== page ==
Tofurky meal
(Photo credit: Andrea Nguyen / Flickr)

Twenty-five years ago, a food called Tofurky made its debut on grocery store shelves. Since then, the tofu-based roast has become a beloved part of many vegetarians’ holiday feasts.

“Tofurky and Thanksgiving are forever intimately tied in my heart,” says Jan Dutkiewicz, a visiting fellow at Harvard Law School’s animal law and policy program.

He says Tofurky was different from most vegetarian fare because it could actually stand in for a turkey roast.

“It allowed me to be at a Thanksgiving meal having a sort of centerpiece of my own and not just eating stuffing and nibbling on veggies and whatnot,” he says.

Today, there are many more meat alternatives on the market. Some brands such as Impossible Foods and Beyond meat work hard to appeal not only to vegetarians, but meat lovers too.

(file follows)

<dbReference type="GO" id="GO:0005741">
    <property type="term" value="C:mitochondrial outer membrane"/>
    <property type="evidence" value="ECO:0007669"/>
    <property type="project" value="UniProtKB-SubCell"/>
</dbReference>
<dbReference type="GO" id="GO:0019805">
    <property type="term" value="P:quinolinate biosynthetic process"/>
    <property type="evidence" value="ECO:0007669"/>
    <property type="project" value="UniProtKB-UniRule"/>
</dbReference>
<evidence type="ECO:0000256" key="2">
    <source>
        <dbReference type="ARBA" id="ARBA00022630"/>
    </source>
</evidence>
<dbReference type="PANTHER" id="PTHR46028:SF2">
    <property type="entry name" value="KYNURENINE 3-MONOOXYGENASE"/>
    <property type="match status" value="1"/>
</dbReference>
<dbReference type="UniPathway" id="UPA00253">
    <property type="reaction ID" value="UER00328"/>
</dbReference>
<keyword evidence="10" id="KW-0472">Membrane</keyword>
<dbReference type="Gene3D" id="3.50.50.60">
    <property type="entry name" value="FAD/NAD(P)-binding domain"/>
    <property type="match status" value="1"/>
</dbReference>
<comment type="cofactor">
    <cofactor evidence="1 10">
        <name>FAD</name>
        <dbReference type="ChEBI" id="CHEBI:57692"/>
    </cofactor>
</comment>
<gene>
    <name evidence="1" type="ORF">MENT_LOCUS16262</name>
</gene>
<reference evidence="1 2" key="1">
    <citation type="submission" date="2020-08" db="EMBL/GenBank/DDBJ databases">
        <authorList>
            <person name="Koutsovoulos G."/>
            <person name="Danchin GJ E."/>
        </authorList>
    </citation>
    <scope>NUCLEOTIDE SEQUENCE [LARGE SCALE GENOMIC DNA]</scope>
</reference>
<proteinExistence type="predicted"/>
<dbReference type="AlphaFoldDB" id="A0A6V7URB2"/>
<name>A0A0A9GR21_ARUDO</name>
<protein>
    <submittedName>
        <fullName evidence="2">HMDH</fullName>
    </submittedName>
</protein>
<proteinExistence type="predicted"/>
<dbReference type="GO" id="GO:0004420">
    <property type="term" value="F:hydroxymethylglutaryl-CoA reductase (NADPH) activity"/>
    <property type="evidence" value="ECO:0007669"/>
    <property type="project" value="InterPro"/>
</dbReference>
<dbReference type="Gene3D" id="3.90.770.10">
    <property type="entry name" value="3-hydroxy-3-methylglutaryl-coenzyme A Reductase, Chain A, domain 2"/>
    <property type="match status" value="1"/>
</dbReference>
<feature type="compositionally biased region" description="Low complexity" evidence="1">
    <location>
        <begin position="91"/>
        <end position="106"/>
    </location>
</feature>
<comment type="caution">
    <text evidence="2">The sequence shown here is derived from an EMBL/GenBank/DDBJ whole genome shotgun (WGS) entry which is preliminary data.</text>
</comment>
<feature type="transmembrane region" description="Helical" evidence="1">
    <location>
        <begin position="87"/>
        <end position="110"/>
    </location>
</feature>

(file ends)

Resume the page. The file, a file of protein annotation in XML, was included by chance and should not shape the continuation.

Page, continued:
“The strategy has been to offer a product that’s as close as possible in taste, texture, and price to the products that meat consumers are already eating,” Dutkiewicz says.

Producing plant-based proteins generates much less carbon pollution than animal agriculture. So Dutkiewicz says making plant-based foods that appeal – even to meat eaters – can help reduce global warming on Thanksgiving or any day of the year.

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Reporting credit: Sarah Kennedy/ChavoBart Digital Media.

Topics: Food & Agriculture